GROUND WATER WITHDRAWLS: HOW MUCH IS TOO MUCH IS A MATTER OF DYNAMICS
Alfonso Rivera, PhD, is the Chief Hydrogeologist of the Geological Survey of Canada and author of two books: Canadaís Groundwater Resources (2014) and Regional Strategy for the Assessment and Management of the Transboundary Aquifer Systems in the Americas (2015). In an article published on January 10, 2017 in Groundwater Canada, "The state of ground water in Canada", he enumerates the questions that frame the need for more ground water knowledge in Canada; among others, these include how much ground water do we have, where is it located, how much of it do we use and what are the interactions between ground water, surface water, aquatic ecosystems and land use.
Water today spoke with Dr. Rivera about the issues of groundwater and how they relate to the current moratorium on new or expanded bottling water withdrawals in Ontario.
WaterToday - With regards to the Ontario government's recent moratorium on bottled water operations, Harden Environmental Servicesí senior hydrologist Stan Denhoed said in in an article in the Wellington Examiner, that "he supported the need for increased understanding of regional groundwater flow systems but argued there is no scientific merit in a sector-specific moratorium". Do you agree with this?
Rivera - I guess I will say as a short answer yes I do. Personally, I would have invested in studying the area and evaluating scientifically what it really means.
WaterToday - Do you think that water withdrawals for bottled water in Southern Ontario, although bottlers say they take very little of the total amount of water available, represent a threat to the groundwater in the area?
Rivera - Scientifically speaking, whether the water withdrawals for bottlers will affect groundwater, is a matter of scale. Yes it will affect something that might be nearby, say a kilometre from where you are withrawing the water from the well but it will not affect something that is 10 kilometres away. Although another factor comes into play in Ontario, particularly in Southern Ontario, and that is that most of the aquifers in the area are shallow aquifers. As a consequence they are mostly in connection with surface water with rivers or, and/or with lakes. So okay you may pump the water out of one well or two wells or four wells, but because the wells are not very deep and because they might be connected to other sources, then depending on the amount that is withdrawn, it will affect those other sources.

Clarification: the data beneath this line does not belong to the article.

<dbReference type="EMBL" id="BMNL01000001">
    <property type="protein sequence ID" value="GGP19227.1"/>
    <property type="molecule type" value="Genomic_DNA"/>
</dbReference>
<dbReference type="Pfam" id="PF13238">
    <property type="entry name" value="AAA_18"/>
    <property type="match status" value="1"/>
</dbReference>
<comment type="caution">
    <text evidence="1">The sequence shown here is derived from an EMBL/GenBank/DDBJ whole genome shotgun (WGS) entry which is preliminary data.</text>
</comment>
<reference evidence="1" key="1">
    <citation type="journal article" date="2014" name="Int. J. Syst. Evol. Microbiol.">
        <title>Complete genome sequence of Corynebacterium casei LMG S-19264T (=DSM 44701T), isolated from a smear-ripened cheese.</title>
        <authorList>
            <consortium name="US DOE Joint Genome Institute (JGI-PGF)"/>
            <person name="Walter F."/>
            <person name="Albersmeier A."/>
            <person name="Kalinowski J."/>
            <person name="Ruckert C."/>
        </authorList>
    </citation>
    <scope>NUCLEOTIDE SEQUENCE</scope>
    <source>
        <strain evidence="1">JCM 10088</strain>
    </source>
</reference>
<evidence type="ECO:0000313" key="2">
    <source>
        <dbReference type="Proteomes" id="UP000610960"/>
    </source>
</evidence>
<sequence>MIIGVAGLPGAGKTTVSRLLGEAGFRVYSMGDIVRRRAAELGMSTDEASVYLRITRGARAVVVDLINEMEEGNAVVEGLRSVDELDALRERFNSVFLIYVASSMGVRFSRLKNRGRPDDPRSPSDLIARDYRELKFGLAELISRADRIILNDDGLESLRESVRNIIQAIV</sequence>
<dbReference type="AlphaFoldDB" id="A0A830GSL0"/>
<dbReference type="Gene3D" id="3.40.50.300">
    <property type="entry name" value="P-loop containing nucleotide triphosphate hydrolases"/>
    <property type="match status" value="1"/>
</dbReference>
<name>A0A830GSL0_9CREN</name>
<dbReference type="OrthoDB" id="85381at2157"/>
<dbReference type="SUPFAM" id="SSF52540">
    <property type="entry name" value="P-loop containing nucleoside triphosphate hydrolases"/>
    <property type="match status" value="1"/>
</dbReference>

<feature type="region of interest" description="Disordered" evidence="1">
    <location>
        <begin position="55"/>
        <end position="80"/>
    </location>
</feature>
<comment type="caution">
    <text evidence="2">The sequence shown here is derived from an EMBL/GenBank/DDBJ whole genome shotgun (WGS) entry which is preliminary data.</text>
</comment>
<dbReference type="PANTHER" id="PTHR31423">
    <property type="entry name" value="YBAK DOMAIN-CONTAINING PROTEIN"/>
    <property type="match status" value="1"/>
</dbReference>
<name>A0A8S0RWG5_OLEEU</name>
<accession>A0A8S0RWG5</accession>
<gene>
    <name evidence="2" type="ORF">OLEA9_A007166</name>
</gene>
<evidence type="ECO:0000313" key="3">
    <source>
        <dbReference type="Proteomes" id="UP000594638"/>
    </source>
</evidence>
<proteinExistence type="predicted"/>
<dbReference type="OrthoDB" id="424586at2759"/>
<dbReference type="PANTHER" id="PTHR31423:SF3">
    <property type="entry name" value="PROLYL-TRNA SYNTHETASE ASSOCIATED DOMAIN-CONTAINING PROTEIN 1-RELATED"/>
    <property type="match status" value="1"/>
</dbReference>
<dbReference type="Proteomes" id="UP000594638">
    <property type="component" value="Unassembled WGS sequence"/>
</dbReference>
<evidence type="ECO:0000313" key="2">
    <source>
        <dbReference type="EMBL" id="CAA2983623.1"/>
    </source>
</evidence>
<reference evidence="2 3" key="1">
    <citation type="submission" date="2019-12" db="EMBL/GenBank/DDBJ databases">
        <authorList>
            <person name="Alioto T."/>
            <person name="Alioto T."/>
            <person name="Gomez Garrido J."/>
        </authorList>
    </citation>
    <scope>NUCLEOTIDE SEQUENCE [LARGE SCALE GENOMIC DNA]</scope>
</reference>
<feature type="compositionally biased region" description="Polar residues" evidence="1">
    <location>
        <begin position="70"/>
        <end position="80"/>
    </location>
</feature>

WaterToday - How much of an effect can it have?
Rivera - It depends. How far are the sources? How big are they? How much are they taking? What type of use is it? So it all comes down to quantity. And what I mean by quantity is the volume extracted, as a fraction of time. You know it can be 20 litres per seconds or 100 litres per second or 1,000 litres per second, thatís what I mean by quantity?
There are also many remnants of the last glaciation in Southern Ontario, you know sediments like clay and sands and gravels, so there are many, many ecosystems that are depending on water. And if they are as shallow as the groundwater is, or if the rivers are connected to the aquifers that are located in that area then you may diminish the base flow of a river which in turn diminishes the water reaching ecosystems or wetlands if you prefer. So at the end it can have an impact, even if the amount is small.
WaterToday - Are you saying that it does have an impact then?
Rivera - Iím not saying it does, Iím saying it might have an impact. And this means that these have to be evaluated. Itís the interconnections and the dynamics of the area that have to be understood because you can't really conclude anything before you do. It's a complicated system.
WaterToday - According to the Canadian Beverage Association, in 2009, 2.2 billion litre of water per year were produced in Ontario. So is that a lot of water?
Rivera - Okay. Well you know what that means if you take, if you divide that by 1000 it gives you 2.2 million cubic meters, and 2.2 million cubic meters is a very small amount compared to the groundwater resources in Southern Ontario. Itís a very small amount indeed.
WaterToday - So the bottlers have a point because they say they donít take much?
Rivera - No they donít take much if that number is correct. I mean it seems like a lot because billions seems like a lot, but those are litres. If you divide, if you go down and divide by one million, which is 1 cubic meter, and then you divide it by another million to have it in cubic kilometers, you don't have much altogether. Do you know how much water we use in Canada every year? We use 45 cubic kilometres of water in Canada per year.
WaterToday - Wow! that much?
Rivera - 45 cubic kilometres. Three uses combined - industrial, domestic and agricultural. 45 cubic kilometres. Thatís a lot of water. Of the 45, 44 are coming from surface water, 1 cubic kilometre is coming from groundwater.